South African rangers set to pursue poachers into Mozambique

african rhino

Making a dash for the Mozambique border may not offer a safe haven for poachers.

A meeting between South African and Mozambique officials yesterday is set to allow cross-border pursuits by South African rangers into Mozambique. Currently rhino poachers can kill the animals and make a dash to the border to safety.

The image of a Kruger National Park ranger standing helpless at the border with Mozambique while a poacher stands smoking and laughing with his rhino horn trophy could soon be at an end. The agreement which is to go to ministers next week for finalising will let rangers continue the pursuit and end the safe haven of the border.

The plan follows on from a meeting between South Africa Environmental Affairs Minister Edna Molewa and Mozambican minister, Alcinda Abreu.

Mozambique is a natural safe haven for poachers in the Kruger with the border just minutes away from locations of rhino. With no law banning poaching the dash to the border ensures that the poachers get away.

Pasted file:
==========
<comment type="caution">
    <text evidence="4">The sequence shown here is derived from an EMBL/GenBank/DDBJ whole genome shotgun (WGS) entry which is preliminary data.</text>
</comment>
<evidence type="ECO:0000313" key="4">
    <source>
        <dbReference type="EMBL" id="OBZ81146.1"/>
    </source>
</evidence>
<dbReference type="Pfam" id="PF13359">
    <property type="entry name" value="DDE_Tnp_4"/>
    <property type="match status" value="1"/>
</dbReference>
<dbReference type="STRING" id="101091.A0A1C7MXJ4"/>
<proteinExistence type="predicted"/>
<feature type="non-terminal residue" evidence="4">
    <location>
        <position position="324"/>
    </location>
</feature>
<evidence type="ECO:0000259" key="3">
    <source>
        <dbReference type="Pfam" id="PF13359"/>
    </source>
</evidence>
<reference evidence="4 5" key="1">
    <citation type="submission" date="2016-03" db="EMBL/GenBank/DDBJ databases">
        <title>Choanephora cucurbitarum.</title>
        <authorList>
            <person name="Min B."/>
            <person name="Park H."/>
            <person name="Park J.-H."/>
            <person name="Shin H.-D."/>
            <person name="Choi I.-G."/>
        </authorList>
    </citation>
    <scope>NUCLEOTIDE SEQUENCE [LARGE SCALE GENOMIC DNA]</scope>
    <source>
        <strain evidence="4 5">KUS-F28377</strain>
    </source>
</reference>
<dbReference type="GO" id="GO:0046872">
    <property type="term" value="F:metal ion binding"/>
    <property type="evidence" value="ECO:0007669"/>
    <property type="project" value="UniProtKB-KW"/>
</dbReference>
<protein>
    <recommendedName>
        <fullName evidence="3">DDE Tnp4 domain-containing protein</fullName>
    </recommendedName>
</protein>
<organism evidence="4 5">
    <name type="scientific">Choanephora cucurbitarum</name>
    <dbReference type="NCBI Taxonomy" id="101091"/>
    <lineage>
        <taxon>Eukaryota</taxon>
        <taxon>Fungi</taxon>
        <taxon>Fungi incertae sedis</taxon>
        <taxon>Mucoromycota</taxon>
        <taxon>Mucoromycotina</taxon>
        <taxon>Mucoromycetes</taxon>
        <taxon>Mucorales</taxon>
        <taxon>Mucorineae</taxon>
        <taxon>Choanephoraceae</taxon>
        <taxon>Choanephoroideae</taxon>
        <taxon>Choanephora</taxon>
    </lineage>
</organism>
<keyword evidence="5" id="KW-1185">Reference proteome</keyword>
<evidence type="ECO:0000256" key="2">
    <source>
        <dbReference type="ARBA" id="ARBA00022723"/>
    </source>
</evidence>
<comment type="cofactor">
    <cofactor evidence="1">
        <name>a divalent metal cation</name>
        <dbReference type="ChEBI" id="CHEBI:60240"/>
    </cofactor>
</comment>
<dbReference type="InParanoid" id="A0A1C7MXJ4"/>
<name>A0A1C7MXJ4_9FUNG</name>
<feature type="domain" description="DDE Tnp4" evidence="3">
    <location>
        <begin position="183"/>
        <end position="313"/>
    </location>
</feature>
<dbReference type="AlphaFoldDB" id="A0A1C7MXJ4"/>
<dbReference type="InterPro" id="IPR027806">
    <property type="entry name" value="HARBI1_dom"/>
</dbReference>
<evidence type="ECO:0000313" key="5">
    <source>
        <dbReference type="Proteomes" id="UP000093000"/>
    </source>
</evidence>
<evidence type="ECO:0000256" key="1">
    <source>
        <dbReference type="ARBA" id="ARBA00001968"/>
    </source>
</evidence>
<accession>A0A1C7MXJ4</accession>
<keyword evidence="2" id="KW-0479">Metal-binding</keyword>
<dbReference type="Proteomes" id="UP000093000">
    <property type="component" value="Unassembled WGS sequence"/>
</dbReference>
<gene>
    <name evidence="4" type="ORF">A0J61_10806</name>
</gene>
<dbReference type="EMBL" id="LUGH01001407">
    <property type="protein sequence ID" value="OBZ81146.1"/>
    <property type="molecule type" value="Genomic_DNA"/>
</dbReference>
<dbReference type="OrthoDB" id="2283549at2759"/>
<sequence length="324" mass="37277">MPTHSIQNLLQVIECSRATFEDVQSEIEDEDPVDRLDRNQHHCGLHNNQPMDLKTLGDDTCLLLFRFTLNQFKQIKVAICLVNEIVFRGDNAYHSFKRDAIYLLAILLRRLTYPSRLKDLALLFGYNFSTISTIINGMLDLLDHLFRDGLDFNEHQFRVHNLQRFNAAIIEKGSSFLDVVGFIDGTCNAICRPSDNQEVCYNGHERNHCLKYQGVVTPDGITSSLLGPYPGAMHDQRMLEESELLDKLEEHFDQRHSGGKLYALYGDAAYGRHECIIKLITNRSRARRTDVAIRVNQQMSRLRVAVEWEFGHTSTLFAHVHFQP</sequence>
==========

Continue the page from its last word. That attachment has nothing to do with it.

This is the second major step forward that Mozambique has taken in as many weeks due to on-going international pressure. 

In order to prevent Mozambique from being subject to CITES trade bans the country has to make poaching elephants and rhino a crime with serious penalties for those in breach of the new laws. 

It is thought that the current move to allow cross-border pursuits and joint operations has been hastened by South Africa’s threat to replace the fence between the Kruger and Limpopo parks. If that fence was to be put back up then the internationally funded ‘peace park’ that was formed when the fence was removed would cease to exists. That would cost the Mozambique government almost £1 million a year in international aid to maintain the peace park.


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